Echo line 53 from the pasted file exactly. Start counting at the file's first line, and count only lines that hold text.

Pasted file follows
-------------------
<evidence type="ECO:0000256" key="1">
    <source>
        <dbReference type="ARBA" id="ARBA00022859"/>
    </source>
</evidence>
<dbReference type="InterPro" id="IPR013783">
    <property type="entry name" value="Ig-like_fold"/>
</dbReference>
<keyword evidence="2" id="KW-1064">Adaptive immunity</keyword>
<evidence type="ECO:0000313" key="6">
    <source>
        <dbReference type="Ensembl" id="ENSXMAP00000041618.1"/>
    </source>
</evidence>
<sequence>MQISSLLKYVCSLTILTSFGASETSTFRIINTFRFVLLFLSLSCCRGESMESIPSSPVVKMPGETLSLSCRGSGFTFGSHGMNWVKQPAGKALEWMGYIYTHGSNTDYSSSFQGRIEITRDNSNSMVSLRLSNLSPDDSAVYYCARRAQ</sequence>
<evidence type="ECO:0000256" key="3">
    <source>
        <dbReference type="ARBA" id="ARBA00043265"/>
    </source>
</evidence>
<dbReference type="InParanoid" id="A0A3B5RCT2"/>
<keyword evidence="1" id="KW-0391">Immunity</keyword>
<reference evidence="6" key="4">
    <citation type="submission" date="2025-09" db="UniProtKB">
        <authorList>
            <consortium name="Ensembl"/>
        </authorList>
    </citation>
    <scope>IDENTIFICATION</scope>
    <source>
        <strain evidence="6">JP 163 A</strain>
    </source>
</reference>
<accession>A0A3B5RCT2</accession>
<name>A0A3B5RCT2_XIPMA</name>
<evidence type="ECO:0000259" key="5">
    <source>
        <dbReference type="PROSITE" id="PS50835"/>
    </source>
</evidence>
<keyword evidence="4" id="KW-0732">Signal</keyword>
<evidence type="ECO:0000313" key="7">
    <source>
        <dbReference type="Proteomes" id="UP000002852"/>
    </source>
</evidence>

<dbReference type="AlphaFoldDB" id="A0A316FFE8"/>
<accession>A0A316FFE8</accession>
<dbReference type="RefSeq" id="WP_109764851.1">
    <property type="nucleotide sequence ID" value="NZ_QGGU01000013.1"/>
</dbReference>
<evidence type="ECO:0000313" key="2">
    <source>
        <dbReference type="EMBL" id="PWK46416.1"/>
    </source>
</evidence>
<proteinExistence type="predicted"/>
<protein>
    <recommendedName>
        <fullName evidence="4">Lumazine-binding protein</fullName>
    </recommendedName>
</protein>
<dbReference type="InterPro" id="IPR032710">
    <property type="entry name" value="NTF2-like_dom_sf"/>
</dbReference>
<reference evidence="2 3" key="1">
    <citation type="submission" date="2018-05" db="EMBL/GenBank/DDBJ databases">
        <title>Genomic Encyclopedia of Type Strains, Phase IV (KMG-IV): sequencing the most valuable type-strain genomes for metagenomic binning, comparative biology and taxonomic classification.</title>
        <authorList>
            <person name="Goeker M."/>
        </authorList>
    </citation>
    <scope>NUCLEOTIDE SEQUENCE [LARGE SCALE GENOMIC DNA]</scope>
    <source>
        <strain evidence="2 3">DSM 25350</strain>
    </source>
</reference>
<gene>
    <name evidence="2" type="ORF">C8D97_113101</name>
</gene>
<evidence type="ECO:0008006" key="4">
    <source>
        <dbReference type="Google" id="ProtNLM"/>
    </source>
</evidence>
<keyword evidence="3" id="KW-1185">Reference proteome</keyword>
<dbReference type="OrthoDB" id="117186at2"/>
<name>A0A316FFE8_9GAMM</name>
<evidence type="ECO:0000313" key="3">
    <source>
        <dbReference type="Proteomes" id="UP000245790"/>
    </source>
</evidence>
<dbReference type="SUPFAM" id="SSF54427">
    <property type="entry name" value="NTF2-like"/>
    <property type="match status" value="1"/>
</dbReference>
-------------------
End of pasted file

    <source>